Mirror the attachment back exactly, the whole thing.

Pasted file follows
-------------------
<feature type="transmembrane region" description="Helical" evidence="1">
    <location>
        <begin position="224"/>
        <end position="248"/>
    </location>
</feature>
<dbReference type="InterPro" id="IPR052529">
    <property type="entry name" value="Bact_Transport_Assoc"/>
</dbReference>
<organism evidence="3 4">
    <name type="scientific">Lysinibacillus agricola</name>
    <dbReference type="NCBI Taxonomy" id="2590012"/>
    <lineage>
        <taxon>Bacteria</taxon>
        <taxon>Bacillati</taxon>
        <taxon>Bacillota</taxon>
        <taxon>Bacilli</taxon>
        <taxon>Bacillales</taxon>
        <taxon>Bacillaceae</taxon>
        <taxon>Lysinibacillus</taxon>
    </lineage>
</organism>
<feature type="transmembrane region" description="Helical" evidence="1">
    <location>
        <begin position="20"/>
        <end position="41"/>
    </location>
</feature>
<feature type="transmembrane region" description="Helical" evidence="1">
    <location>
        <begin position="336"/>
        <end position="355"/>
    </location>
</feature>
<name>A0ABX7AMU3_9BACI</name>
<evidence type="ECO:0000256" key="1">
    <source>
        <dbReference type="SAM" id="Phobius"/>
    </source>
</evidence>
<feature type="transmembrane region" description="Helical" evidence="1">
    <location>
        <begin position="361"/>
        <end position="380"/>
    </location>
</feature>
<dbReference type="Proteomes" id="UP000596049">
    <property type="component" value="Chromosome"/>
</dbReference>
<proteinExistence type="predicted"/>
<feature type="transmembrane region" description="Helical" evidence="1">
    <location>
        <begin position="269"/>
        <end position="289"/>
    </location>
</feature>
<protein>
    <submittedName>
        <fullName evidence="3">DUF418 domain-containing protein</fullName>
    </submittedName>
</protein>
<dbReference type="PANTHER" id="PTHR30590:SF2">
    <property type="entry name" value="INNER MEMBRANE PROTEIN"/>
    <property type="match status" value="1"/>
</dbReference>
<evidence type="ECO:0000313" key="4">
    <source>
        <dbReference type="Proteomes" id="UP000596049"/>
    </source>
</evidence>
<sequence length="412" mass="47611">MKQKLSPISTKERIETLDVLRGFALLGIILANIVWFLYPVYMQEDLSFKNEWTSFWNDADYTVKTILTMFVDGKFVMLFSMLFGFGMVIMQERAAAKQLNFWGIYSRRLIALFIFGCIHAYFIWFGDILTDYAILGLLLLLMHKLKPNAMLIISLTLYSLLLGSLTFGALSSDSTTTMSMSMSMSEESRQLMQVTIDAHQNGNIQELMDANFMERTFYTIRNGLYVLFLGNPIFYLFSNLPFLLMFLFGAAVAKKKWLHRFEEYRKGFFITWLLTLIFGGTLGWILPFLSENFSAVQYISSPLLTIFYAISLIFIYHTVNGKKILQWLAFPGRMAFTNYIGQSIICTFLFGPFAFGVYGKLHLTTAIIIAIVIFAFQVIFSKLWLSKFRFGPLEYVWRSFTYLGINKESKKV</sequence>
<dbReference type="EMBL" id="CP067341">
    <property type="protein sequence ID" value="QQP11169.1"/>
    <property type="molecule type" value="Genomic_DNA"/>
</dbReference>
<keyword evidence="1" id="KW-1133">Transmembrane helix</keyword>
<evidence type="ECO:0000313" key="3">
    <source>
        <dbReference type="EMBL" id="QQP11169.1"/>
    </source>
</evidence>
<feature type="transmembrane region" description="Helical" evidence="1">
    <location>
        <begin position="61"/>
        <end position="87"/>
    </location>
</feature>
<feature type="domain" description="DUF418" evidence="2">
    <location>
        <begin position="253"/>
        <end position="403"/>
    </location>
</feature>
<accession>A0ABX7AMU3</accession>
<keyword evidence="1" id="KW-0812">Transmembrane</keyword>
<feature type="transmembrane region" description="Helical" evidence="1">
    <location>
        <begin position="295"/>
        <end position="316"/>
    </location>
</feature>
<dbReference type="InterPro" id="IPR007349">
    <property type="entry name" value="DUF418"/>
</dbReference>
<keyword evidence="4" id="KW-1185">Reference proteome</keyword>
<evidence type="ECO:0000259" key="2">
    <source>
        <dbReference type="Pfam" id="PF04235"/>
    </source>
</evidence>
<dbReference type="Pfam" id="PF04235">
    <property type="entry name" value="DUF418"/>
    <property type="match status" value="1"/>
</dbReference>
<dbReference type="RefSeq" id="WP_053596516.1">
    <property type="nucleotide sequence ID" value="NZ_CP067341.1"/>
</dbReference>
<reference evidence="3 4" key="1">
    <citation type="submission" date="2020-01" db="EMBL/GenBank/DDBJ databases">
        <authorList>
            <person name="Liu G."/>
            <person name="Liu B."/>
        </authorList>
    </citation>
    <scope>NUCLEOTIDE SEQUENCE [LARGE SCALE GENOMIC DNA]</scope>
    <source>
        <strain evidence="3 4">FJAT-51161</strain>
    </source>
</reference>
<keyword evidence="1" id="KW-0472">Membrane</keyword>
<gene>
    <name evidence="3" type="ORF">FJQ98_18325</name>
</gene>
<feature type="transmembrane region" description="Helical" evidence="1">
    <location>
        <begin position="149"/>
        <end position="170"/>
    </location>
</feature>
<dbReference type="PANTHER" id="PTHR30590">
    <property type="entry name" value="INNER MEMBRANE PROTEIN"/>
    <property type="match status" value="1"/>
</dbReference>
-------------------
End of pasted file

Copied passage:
<feature type="transmembrane region" description="Helical" evidence="1">
    <location>
        <begin position="224"/>
        <end position="248"/>
    </location>
</feature>
<dbReference type="InterPro" id="IPR052529">
    <property type="entry name" value="Bact_Transport_Assoc"/>
</dbReference>
<organism evidence="3 4">
    <name type="scientific">Lysinibacillus agricola</name>
    <dbReference type="NCBI Taxonomy" id="2590012"/>
    <lineage>
        <taxon>Bacteria</taxon>
        <taxon>Bacillati</taxon>
        <taxon>Bacillota</taxon>
        <taxon>Bacilli</taxon>
        <taxon>Bacillales</taxon>
        <taxon>Bacillaceae</taxon>
        <taxon>Lysinibacillus</taxon>
    </lineage>
</organism>
<feature type="transmembrane region" description="Helical" evidence="1">
    <location>
        <begin position="20"/>
        <end position="41"/>
    </location>
</feature>
<feature type="transmembrane region" description="Helical" evidence="1">
    <location>
        <begin position="336"/>
        <end position="355"/>
    </location>
</feature>
<name>A0ABX7AMU3_9BACI</name>
<evidence type="ECO:0000256" key="1">
    <source>
        <dbReference type="SAM" id="Phobius"/>
    </source>
</evidence>
<feature type="transmembrane region" description="Helical" evidence="1">
    <location>
        <begin position="361"/>
        <end position="380"/>
    </location>
</feature>
<dbReference type="Proteomes" id="UP000596049">
    <property type="component" value="Chromosome"/>
</dbReference>
<proteinExistence type="predicted"/>
<feature type="transmembrane region" description="Helical" evidence="1">
    <location>
        <begin position="269"/>
        <end position="289"/>
    </location>
</feature>
<protein>
    <submittedName>
        <fullName evidence="3">DUF418 domain-containing protein</fullName>
    </submittedName>
</protein>
<dbReference type="PANTHER" id="PTHR30590:SF2">
    <property type="entry name" value="INNER MEMBRANE PROTEIN"/>
    <property type="match status" value="1"/>
</dbReference>
<evidence type="ECO:0000313" key="4">
    <source>
        <dbReference type="Proteomes" id="UP000596049"/>
    </source>
</evidence>
<sequence length="412" mass="47611">MKQKLSPISTKERIETLDVLRGFALLGIILANIVWFLYPVYMQEDLSFKNEWTSFWNDADYTVKTILTMFVDGKFVMLFSMLFGFGMVIMQERAAAKQLNFWGIYSRRLIALFIFGCIHAYFIWFGDILTDYAILGLLLLLMHKLKPNAMLIISLTLYSLLLGSLTFGALSSDSTTTMSMSMSMSEESRQLMQVTIDAHQNGNIQELMDANFMERTFYTIRNGLYVLFLGNPIFYLFSNLPFLLMFLFGAAVAKKKWLHRFEEYRKGFFITWLLTLIFGGTLGWILPFLSENFSAVQYISSPLLTIFYAISLIFIYHTVNGKKILQWLAFPGRMAFTNYIGQSIICTFLFGPFAFGVYGKLHLTTAIIIAIVIFAFQVIFSKLWLSKFRFGPLEYVWRSFTYLGINKESKKV</sequence>
<dbReference type="EMBL" id="CP067341">
    <property type="protein sequence ID" value="QQP11169.1"/>
    <property type="molecule type" value="Genomic_DNA"/>
</dbReference>
<keyword evidence="1" id="KW-1133">Transmembrane helix</keyword>
<evidence type="ECO:0000313" key="3">
    <source>
        <dbReference type="EMBL" id="QQP11169.1"/>
    </source>
</evidence>
<feature type="transmembrane region" description="Helical" evidence="1">
    <location>
        <begin position="61"/>
        <end position="87"/>
    </location>
</feature>
<feature type="domain" description="DUF418" evidence="2">
    <location>
        <begin position="253"/>
        <end position="403"/>
    </location>
</feature>
<accession>A0ABX7AMU3</accession>
<keyword evidence="1" id="KW-0812">Transmembrane</keyword>
<feature type="transmembrane region" description="Helical" evidence="1">
    <location>
        <begin position="295"/>
        <end position="316"/>
    </location>
</feature>
<dbReference type="InterPro" id="IPR007349">
    <property type="entry name" value="DUF418"/>
</dbReference>
<keyword evidence="4" id="KW-1185">Reference proteome</keyword>
<evidence type="ECO:0000259" key="2">
    <source>
        <dbReference type="Pfam" id="PF04235"/>
    </source>
</evidence>
<dbReference type="Pfam" id="PF04235">
    <property type="entry name" value="DUF418"/>
    <property type="match status" value="1"/>
</dbReference>
<dbReference type="RefSeq" id="WP_053596516.1">
    <property type="nucleotide sequence ID" value="NZ_CP067341.1"/>
</dbReference>
<reference evidence="3 4" key="1">
    <citation type="submission" date="2020-01" db="EMBL/GenBank/DDBJ databases">
        <authorList>
            <person name="Liu G."/>
            <person name="Liu B."/>
        </authorList>
    </citation>
    <scope>NUCLEOTIDE SEQUENCE [LARGE SCALE GENOMIC DNA]</scope>
    <source>
        <strain evidence="3 4">FJAT-51161</strain>
    </source>
</reference>
<keyword evidence="1" id="KW-0472">Membrane</keyword>
<gene>
    <name evidence="3" type="ORF">FJQ98_18325</name>
</gene>
<feature type="transmembrane region" description="Helical" evidence="1">
    <location>
        <begin position="149"/>
        <end position="170"/>
    </location>
</feature>
<dbReference type="PANTHER" id="PTHR30590">
    <property type="entry name" value="INNER MEMBRANE PROTEIN"/>
    <property type="match status" value="1"/>
</dbReference>